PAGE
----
We’ve been in our home a little over a year now, and, with some minor exceptions, we just now finished up our backyard, and I am happy to finally share it on the blog!
From the get-go, many people were interested in what our backyard looked like, but I kept it hidden for the most part (unless you followed the yard saga on my Instastories) because, well, it looked like this…
Photos from the listing, as we didn’t take any before photos! Oops!
Yeah, not too glamorous, right? With the exception of several large Orange Cape Honeysuckle bushes, a red bottle brush tree, a cluster of mature agaves, and a guava tree, we pretty much had a dirt lot with a shaded patio.
Here in California we recently emerged from one of the worst draughts, and, sadly, we are kind of still in one. Fake grass and drought tolerant plants became all the rage. People were ripping up their yards and laying down rolls of astroturf or “dryscaping” with rocks, cacti, and succulents. Now, while I love a good cactus, as most of you know, I also love a green yard, one perfect for playing croquet, so Patrick and I sat down and did research on what our options were.
There are a lot of fake grass options out there, but all of which are plastic, only some of which can be recycled at the end of their life. Not all fake grass looks natural, and since we had well established plants, we wanted our lawn to blend naturally with those plants. Additionally, like all plastics, it takes a lot of energy and carbon to produce fake grass, and it acts similar to concrete in that it retains heat, and therefore contributes to higher temperatures. Furthermore, natural debris from bushes, trees, etc. does not break down as it would in a real yard, so most manufacturers of fake grass recommend cleaning it with dish soap, therefore introducing more chemicals to the environment.
So, at the end of the day, we opted for real grass, but went through measures to make sure we were going to be as water and eco-friendly as possible. We installed our own sprinkler system, and used catch cups to make sure we watered where we needed, and with the minimal amount of water necessary. We also opted for a push lawnmower, because one hour’s worth of mowing produces the same smog emissions as driving a gasoline powered car 93 miles (source). Pretty outrageous, huh?
But the biggest reason for the delay from home buying to a finished backyard is that after buying our home, we learned that October is the best time to plant grass here in sunny Southern California. Oops. We had missed that boat as we had bought in October, and therefore had to wait an entire year to get the grass going. But that gave us plenty of time to do other things, like landscape with rocks around the agaves and guava tree, and fix some of the broken brick with the built-in planter boxes and fill them in with plants.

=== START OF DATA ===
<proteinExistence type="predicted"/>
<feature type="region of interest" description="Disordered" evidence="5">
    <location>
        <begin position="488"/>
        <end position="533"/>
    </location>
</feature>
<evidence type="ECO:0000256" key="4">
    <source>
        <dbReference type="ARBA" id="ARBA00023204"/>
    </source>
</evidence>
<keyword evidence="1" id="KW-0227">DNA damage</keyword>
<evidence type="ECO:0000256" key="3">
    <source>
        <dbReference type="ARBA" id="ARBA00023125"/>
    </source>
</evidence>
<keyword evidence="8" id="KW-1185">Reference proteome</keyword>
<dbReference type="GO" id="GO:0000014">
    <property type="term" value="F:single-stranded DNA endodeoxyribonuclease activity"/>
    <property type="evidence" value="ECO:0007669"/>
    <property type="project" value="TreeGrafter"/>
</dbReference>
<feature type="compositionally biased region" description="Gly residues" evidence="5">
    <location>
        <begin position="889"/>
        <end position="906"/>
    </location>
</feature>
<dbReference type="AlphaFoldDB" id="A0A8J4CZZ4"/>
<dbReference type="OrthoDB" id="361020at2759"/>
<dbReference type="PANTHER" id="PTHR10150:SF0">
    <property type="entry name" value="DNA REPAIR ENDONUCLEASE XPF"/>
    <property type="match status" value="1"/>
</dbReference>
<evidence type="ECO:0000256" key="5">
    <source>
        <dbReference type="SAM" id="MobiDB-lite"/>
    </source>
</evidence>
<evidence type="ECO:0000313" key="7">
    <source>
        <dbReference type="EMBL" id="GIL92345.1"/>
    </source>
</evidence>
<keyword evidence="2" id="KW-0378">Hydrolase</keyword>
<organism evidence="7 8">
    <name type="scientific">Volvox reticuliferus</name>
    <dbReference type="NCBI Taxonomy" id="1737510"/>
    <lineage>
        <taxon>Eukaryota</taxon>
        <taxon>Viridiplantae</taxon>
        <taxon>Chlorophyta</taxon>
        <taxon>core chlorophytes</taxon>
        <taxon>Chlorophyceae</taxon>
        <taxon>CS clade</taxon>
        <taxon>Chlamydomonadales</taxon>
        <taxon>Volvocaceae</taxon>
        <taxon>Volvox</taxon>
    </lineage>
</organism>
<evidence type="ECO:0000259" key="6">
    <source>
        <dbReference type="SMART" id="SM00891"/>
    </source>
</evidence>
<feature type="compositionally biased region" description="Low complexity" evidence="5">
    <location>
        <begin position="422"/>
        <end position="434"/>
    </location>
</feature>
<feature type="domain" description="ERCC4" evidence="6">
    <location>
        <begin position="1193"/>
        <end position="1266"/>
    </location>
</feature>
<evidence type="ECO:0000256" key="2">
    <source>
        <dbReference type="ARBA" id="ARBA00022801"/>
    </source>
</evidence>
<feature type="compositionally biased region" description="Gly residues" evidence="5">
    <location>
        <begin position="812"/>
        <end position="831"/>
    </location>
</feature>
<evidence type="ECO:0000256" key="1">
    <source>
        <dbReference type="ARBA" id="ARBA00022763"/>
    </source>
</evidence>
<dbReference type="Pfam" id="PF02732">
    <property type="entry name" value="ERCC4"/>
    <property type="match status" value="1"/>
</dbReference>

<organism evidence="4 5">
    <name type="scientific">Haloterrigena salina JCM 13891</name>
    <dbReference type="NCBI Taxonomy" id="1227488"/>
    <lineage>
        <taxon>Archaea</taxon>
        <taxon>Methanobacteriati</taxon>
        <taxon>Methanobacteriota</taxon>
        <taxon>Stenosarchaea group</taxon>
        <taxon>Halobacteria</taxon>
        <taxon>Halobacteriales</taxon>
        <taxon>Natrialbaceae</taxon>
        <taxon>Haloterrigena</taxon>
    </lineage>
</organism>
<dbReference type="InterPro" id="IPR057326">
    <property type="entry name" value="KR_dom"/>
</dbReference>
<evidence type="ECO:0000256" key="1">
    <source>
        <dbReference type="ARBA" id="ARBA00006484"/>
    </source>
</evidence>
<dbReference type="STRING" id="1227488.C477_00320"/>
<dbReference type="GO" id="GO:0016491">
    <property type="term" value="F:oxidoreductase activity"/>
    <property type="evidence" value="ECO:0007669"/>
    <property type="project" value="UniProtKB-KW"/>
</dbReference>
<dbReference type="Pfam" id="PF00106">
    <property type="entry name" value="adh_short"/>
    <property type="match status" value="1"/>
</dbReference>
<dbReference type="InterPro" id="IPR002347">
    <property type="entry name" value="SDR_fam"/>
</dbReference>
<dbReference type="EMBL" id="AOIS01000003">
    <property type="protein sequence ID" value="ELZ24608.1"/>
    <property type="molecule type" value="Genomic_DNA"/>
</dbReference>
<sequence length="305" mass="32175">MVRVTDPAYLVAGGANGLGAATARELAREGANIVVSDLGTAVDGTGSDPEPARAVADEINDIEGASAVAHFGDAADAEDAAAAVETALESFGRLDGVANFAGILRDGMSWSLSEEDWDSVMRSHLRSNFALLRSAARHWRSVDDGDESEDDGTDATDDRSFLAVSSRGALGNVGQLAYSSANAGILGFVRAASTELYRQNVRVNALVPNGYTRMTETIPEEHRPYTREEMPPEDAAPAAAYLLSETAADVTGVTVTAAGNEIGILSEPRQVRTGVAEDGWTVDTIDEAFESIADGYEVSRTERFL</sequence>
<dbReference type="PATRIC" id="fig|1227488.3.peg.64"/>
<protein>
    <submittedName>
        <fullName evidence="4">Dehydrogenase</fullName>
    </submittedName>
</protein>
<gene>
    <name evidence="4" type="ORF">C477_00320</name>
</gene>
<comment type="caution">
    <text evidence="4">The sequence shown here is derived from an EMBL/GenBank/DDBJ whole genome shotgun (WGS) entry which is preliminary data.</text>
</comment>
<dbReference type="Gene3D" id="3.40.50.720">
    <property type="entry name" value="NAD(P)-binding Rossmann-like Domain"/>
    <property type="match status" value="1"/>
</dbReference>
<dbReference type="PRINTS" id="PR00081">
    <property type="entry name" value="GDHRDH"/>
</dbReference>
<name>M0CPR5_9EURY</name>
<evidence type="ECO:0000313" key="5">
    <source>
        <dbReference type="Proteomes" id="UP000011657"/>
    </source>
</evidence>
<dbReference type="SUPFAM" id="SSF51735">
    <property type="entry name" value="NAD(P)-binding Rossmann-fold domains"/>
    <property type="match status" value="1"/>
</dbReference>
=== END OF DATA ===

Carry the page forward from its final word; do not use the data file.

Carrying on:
As mentioned, I love cacti, and we already had several cacti, aloes, and other drought tolerant plants in vintage ceramic pots and fiberglass bullet planters, so we relocated some to the built-in planters, but we still needed more! So this meant many trips to various nurseries, you can peek at one such adventure here.
As for our front yard (which the previous owners had laid down sod that quickly died) we decided we will landscape it in drought tolerant plants, as we do not plan on using our front yard for anything recreational, unlike our backyard, which can now be used for entertaining, lounging about, and soon, a game of croquet! Personally, if you live in an area that tends to have droughts, and you do not use your yard, you have no business having grass. We learned of many drought tolerant ground covering that looks similar to grass from a distance, and is a nice alternative if you just want a nice expanse of green, and we plan on using some of that in the front yard.
Oh, and I guess I haven’t formally introduced you to our cat! Yes, we got a cat about six months ago when a friend of mine mentioned that her neighbor moved out nearly three months prior and just left their cat behind. Yes, they flat out abandoned him. So we took him in, and he has since been dubbed Colonel Whiskers.
As for those “minor exceptions” mentioned earlier. We left a large part of the built in planters empty, with plans for that to be the location of our central air unit that we hope to install this spring. We also are contemplating building an upright herb garden.
I honestly love just sitting outside and reading. We get a good number of hummingbirds flitting about visiting the abundance of those orange honeysuckles. With the backyard pretty much wrapped up I am thrilled that it can now be used for entertaining, oh and outfit photos!